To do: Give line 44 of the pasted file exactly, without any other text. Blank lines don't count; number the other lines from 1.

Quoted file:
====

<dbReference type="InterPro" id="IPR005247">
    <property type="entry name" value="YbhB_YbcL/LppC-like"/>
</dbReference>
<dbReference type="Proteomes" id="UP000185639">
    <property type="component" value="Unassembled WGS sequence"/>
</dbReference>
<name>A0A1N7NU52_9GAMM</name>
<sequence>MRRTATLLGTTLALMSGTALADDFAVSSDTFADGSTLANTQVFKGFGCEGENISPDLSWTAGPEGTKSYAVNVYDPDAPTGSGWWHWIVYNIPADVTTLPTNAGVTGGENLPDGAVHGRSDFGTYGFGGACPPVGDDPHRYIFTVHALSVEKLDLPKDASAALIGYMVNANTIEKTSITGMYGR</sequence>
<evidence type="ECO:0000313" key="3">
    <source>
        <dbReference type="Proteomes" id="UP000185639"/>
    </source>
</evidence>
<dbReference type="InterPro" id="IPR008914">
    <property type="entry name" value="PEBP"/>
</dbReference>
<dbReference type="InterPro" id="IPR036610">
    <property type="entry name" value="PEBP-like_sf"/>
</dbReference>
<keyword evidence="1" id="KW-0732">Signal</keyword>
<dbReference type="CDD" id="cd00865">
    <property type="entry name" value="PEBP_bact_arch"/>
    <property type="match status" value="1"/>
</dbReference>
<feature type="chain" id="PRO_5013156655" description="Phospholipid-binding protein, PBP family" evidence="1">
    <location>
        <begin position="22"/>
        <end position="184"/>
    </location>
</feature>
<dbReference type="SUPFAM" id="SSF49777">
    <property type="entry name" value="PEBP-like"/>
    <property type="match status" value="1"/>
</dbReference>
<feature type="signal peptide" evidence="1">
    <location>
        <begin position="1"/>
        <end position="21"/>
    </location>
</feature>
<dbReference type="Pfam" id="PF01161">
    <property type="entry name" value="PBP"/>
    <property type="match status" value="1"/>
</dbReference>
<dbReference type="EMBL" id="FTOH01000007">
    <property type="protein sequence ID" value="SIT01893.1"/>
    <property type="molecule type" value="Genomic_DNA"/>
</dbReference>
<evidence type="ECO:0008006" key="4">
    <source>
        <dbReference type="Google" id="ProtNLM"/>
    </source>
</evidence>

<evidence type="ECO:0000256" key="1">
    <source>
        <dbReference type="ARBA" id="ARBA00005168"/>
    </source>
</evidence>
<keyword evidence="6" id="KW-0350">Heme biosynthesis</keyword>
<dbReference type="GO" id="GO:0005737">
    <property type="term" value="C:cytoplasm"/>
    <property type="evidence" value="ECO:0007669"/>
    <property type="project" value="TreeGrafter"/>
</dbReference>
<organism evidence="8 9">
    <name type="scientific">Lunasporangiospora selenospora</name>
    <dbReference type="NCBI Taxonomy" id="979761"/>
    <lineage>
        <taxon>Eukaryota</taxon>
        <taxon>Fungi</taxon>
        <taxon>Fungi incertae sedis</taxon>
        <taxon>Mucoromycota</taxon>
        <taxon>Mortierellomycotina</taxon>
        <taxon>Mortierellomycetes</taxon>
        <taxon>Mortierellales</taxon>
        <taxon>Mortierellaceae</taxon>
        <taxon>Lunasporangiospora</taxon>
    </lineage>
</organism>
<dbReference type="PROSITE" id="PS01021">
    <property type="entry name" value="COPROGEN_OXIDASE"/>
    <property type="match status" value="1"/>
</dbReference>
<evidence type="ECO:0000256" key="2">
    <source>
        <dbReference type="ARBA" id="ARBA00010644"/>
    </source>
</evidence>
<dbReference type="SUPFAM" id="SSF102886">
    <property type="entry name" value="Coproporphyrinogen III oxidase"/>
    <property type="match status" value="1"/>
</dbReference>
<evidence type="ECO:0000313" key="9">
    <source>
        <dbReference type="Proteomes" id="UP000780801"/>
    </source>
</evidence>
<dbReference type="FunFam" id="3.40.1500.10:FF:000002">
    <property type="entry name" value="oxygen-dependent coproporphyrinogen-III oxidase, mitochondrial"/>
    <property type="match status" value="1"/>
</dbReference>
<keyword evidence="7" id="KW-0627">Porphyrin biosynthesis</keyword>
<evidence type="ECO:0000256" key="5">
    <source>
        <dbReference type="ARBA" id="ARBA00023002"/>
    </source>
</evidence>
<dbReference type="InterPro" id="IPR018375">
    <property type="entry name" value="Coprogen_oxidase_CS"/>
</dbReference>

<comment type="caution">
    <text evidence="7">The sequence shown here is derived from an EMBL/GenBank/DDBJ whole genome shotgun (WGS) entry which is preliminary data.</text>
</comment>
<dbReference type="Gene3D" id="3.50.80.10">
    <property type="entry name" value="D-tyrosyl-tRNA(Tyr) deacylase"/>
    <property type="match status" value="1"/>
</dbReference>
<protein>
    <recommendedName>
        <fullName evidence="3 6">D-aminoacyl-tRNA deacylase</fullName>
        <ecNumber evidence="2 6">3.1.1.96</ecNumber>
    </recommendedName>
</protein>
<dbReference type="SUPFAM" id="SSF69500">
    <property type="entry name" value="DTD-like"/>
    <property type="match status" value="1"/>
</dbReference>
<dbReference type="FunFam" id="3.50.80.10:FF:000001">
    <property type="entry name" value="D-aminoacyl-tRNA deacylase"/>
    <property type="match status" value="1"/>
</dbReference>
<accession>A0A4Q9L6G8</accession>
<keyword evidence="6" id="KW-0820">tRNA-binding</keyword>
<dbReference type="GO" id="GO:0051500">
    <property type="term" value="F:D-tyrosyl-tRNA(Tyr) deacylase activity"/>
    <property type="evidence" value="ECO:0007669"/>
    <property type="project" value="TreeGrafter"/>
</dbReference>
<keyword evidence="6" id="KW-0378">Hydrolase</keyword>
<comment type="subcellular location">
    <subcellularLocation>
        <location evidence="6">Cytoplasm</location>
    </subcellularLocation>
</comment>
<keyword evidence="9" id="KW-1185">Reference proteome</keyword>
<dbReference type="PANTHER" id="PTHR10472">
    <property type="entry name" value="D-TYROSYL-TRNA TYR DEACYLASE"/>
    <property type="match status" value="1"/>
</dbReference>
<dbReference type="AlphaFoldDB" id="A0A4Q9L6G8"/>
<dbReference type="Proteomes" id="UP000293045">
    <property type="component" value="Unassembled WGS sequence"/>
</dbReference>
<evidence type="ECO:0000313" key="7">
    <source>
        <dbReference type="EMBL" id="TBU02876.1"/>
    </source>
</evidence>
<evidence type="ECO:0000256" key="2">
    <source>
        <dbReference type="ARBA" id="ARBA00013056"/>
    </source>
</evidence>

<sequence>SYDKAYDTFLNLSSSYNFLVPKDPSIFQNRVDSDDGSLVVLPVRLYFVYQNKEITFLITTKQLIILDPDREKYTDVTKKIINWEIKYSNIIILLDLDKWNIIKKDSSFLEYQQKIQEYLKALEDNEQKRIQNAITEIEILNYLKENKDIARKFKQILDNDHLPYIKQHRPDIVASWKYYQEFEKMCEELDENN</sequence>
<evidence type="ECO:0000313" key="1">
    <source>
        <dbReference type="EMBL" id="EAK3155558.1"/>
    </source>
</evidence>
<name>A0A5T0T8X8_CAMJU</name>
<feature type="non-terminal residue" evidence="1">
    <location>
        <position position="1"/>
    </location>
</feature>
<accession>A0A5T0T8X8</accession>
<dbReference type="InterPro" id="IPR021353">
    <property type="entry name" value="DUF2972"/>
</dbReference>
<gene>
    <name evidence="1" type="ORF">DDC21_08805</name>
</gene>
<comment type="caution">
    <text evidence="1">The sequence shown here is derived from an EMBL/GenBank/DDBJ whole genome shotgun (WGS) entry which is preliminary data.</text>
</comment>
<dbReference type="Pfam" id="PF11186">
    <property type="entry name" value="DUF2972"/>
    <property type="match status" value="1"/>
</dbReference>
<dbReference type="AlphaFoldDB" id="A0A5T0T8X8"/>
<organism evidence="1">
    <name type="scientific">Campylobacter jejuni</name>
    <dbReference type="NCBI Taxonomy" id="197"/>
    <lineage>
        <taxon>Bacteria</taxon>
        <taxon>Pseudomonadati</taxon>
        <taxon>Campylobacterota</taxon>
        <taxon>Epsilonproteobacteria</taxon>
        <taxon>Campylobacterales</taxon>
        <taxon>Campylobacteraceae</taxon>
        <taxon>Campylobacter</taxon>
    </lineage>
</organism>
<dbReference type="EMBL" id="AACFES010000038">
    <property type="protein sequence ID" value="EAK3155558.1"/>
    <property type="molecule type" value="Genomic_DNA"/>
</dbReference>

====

</dbReference>